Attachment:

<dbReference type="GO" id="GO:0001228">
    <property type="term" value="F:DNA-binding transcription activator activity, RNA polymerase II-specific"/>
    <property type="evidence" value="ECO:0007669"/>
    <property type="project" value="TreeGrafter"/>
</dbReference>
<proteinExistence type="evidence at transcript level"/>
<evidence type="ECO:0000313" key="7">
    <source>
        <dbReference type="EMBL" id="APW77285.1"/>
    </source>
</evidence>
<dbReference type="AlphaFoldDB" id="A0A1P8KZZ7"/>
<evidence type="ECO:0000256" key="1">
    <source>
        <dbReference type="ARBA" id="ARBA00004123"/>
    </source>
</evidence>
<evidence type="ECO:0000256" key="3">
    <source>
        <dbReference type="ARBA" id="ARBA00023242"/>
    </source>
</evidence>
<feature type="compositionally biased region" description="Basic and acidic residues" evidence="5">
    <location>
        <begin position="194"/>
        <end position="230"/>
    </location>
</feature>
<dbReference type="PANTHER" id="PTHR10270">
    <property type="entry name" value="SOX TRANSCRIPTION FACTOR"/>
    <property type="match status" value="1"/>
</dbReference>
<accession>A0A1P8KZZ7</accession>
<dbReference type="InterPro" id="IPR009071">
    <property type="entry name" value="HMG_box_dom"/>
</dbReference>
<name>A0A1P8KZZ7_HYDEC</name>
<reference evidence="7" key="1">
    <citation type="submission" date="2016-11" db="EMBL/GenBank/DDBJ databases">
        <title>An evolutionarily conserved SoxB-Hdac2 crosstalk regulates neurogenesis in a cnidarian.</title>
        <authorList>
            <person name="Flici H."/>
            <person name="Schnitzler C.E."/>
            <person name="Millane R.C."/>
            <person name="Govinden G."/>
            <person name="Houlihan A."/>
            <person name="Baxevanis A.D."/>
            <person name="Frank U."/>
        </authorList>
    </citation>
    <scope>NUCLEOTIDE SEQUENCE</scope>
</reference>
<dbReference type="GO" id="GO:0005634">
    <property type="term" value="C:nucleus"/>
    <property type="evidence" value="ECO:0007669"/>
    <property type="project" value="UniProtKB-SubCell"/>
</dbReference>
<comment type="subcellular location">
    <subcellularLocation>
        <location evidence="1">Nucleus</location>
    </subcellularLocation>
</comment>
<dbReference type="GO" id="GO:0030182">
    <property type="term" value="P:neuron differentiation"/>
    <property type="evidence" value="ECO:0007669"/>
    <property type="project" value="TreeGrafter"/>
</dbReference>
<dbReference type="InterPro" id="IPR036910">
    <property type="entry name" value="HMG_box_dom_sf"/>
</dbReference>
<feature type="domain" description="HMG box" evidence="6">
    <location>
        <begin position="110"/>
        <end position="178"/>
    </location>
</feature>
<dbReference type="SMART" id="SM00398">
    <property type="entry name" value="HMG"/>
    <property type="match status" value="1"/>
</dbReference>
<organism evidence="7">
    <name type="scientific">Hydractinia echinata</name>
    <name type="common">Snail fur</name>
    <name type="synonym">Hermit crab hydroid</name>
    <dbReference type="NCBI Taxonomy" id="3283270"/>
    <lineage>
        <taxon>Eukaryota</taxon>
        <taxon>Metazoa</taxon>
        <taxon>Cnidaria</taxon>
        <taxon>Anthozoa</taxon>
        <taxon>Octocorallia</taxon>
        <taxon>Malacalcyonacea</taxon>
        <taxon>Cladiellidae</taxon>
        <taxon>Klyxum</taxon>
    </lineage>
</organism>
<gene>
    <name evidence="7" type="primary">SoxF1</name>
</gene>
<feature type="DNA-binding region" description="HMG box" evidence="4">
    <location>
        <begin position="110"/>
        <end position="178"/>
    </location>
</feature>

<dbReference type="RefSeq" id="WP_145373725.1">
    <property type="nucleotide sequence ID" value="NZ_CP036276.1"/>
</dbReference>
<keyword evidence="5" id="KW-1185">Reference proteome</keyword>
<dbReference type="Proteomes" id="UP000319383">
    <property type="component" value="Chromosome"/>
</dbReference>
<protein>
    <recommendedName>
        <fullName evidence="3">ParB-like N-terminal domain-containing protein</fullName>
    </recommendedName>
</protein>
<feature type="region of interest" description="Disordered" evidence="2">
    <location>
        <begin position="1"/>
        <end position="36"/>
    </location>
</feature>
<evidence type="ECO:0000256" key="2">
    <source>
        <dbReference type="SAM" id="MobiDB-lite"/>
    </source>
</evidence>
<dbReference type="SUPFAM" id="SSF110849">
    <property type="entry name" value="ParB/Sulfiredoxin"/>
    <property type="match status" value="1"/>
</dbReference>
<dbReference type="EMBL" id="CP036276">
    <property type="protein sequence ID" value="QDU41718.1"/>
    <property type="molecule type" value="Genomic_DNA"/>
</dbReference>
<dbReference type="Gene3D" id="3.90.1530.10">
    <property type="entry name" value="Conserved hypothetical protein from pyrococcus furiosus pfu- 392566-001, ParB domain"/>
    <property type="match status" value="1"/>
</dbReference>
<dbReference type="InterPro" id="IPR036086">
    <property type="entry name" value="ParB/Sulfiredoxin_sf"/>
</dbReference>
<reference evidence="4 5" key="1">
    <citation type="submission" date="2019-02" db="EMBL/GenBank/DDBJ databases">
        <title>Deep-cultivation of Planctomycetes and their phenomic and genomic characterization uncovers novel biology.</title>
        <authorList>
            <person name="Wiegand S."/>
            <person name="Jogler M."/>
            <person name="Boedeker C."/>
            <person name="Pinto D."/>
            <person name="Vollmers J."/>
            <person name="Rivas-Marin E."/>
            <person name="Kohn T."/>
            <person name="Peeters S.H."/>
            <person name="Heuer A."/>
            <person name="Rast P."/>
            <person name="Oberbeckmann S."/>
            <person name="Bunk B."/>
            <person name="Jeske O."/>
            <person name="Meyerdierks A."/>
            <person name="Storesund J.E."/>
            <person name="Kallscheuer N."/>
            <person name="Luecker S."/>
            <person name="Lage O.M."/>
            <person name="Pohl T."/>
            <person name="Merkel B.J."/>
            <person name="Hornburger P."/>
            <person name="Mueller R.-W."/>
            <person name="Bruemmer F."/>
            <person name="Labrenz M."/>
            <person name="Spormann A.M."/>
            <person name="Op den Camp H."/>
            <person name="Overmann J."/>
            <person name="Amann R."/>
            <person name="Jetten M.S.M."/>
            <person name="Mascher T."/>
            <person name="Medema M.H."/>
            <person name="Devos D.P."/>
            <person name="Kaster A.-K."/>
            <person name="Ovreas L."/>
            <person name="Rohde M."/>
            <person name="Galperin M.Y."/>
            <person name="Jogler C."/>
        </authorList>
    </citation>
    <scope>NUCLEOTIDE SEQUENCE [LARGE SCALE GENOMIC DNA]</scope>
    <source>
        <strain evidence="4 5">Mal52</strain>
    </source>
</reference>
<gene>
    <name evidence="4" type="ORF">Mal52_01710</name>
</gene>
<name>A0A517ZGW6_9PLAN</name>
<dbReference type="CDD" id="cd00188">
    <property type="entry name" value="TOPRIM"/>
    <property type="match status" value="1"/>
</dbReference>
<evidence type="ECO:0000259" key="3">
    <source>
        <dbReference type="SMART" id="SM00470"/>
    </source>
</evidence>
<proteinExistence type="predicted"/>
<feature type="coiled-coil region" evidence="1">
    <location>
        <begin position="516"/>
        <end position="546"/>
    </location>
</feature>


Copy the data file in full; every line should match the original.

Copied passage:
<dbReference type="GO" id="GO:0001228">
    <property type="term" value="F:DNA-binding transcription activator activity, RNA polymerase II-specific"/>
    <property type="evidence" value="ECO:0007669"/>
    <property type="project" value="TreeGrafter"/>
</dbReference>
<proteinExistence type="evidence at transcript level"/>
<evidence type="ECO:0000313" key="7">
    <source>
        <dbReference type="EMBL" id="APW77285.1"/>
    </source>
</evidence>
<dbReference type="AlphaFoldDB" id="A0A1P8KZZ7"/>
<evidence type="ECO:0000256" key="1">
    <source>
        <dbReference type="ARBA" id="ARBA00004123"/>
    </source>
</evidence>
<evidence type="ECO:0000256" key="3">
    <source>
        <dbReference type="ARBA" id="ARBA00023242"/>
    </source>
</evidence>
<feature type="compositionally biased region" description="Basic and acidic residues" evidence="5">
    <location>
        <begin position="194"/>
        <end position="230"/>
    </location>
</feature>
<dbReference type="PANTHER" id="PTHR10270">
    <property type="entry name" value="SOX TRANSCRIPTION FACTOR"/>
    <property type="match status" value="1"/>
</dbReference>
<accession>A0A1P8KZZ7</accession>
<dbReference type="InterPro" id="IPR009071">
    <property type="entry name" value="HMG_box_dom"/>
</dbReference>
<name>A0A1P8KZZ7_HYDEC</name>
<reference evidence="7" key="1">
    <citation type="submission" date="2016-11" db="EMBL/GenBank/DDBJ databases">
        <title>An evolutionarily conserved SoxB-Hdac2 crosstalk regulates neurogenesis in a cnidarian.</title>
        <authorList>
            <person name="Flici H."/>
            <person name="Schnitzler C.E."/>
            <person name="Millane R.C."/>
            <person name="Govinden G."/>
            <person name="Houlihan A."/>
            <person name="Baxevanis A.D."/>
            <person name="Frank U."/>
        </authorList>
    </citation>
    <scope>NUCLEOTIDE SEQUENCE</scope>
</reference>
<dbReference type="GO" id="GO:0005634">
    <property type="term" value="C:nucleus"/>
    <property type="evidence" value="ECO:0007669"/>
    <property type="project" value="UniProtKB-SubCell"/>
</dbReference>
<comment type="subcellular location">
    <subcellularLocation>
        <location evidence="1">Nucleus</location>
    </subcellularLocation>
</comment>
<dbReference type="GO" id="GO:0030182">
    <property type="term" value="P:neuron differentiation"/>
    <property type="evidence" value="ECO:0007669"/>
    <property type="project" value="TreeGrafter"/>
</dbReference>
<dbReference type="InterPro" id="IPR036910">
    <property type="entry name" value="HMG_box_dom_sf"/>
</dbReference>
<feature type="domain" description="HMG box" evidence="6">
    <location>
        <begin position="110"/>
        <end position="178"/>
    </location>
</feature>
<dbReference type="SMART" id="SM00398">
    <property type="entry name" value="HMG"/>
    <property type="match status" value="1"/>
</dbReference>
<organism evidence="7">
    <name type="scientific">Hydractinia echinata</name>
    <name type="common">Snail fur</name>
    <name type="synonym">Hermit crab hydroid</name>
    <dbReference type="NCBI Taxonomy" id="3283270"/>
    <lineage>
        <taxon>Eukaryota</taxon>
        <taxon>Metazoa</taxon>
        <taxon>Cnidaria</taxon>
        <taxon>Anthozoa</taxon>
        <taxon>Octocorallia</taxon>
        <taxon>Malacalcyonacea</taxon>
        <taxon>Cladiellidae</taxon>
        <taxon>Klyxum</taxon>
    </lineage>
</organism>
<gene>
    <name evidence="7" type="primary">SoxF1</name>
</gene>
<feature type="DNA-binding region" description="HMG box" evidence="4">
    <location>
        <begin position="110"/>
        <end position="178"/>
    </location>
</feature>

<dbReference type="RefSeq" id="WP_145373725.1">
    <property type="nucleotide sequence ID" value="NZ_CP036276.1"/>
</dbReference>
<keyword evidence="5" id="KW-1185">Reference proteome</keyword>
<dbReference type="Proteomes" id="UP000319383">
    <property type="component" value="Chromosome"/>
</dbReference>
<protein>
    <recommendedName>
        <fullName evidence="3">ParB-like N-terminal domain-containing protein</fullName>
    </recommendedName>
</protein>
<feature type="region of interest" description="Disordered" evidence="2">
    <location>
        <begin position="1"/>
        <end position="36"/>
    </location>
</feature>
<evidence type="ECO:0000256" key="2">
    <source>
        <dbReference type="SAM" id="MobiDB-lite"/>
    </source>
</evidence>
<dbReference type="SUPFAM" id="SSF110849">
    <property type="entry name" value="ParB/Sulfiredoxin"/>
    <property type="match status" value="1"/>
</dbReference>
<dbReference type="EMBL" id="CP036276">
    <property type="protein sequence ID" value="QDU41718.1"/>
    <property type="molecule type" value="Genomic_DNA"/>
</dbReference>
<dbReference type="Gene3D" id="3.90.1530.10">
    <property type="entry name" value="Conserved hypothetical protein from pyrococcus furiosus pfu- 392566-001, ParB domain"/>
    <property type="match status" value="1"/>
</dbReference>
<dbReference type="InterPro" id="IPR036086">
    <property type="entry name" value="ParB/Sulfiredoxin_sf"/>
</dbReference>
<reference evidence="4 5" key="1">
    <citation type="submission" date="2019-02" db="EMBL/GenBank/DDBJ databases">
        <title>Deep-cultivation of Planctomycetes and their phenomic and genomic characterization uncovers novel biology.</title>
        <authorList>
            <person name="Wiegand S."/>
            <person name="Jogler M."/>
            <person name="Boedeker C."/>
            <person name="Pinto D."/>
            <person name="Vollmers J."/>
            <person name="Rivas-Marin E."/>
            <person name="Kohn T."/>
            <person name="Peeters S.H."/>
            <person name="Heuer A."/>
            <person name="Rast P."/>
            <person name="Oberbeckmann S."/>
            <person name="Bunk B."/>
            <person name="Jeske O."/>
            <person name="Meyerdierks A."/>
            <person name="Storesund J.E."/>
            <person name="Kallscheuer N."/>
            <person name="Luecker S."/>
            <person name="Lage O.M."/>
            <person name="Pohl T."/>
            <person name="Merkel B.J."/>
            <person name="Hornburger P."/>
            <person name="Mueller R.-W."/>
            <person name="Bruemmer F."/>
            <person name="Labrenz M."/>
            <person name="Spormann A.M."/>
            <person name="Op den Camp H."/>
            <person name="Overmann J."/>
            <person name="Amann R."/>
            <person name="Jetten M.S.M."/>
            <person name="Mascher T."/>
            <person name="Medema M.H."/>
            <person name="Devos D.P."/>
            <person name="Kaster A.-K."/>
            <person name="Ovreas L."/>
            <person name="Rohde M."/>
            <person name="Galperin M.Y."/>
            <person name="Jogler C."/>
        </authorList>
    </citation>
    <scope>NUCLEOTIDE SEQUENCE [LARGE SCALE GENOMIC DNA]</scope>
    <source>
        <strain evidence="4 5">Mal52</strain>
    </source>
</reference>
<gene>
    <name evidence="4" type="ORF">Mal52_01710</name>
</gene>
<name>A0A517ZGW6_9PLAN</name>
<dbReference type="CDD" id="cd00188">
    <property type="entry name" value="TOPRIM"/>
    <property type="match status" value="1"/>
</dbReference>
<evidence type="ECO:0000259" key="3">
    <source>
        <dbReference type="SMART" id="SM00470"/>
    </source>
</evidence>
<proteinExistence type="predicted"/>
<feature type="coiled-coil region" evidence="1">
    <location>
        <begin position="516"/>
        <end position="546"/>
    </location>
</feature>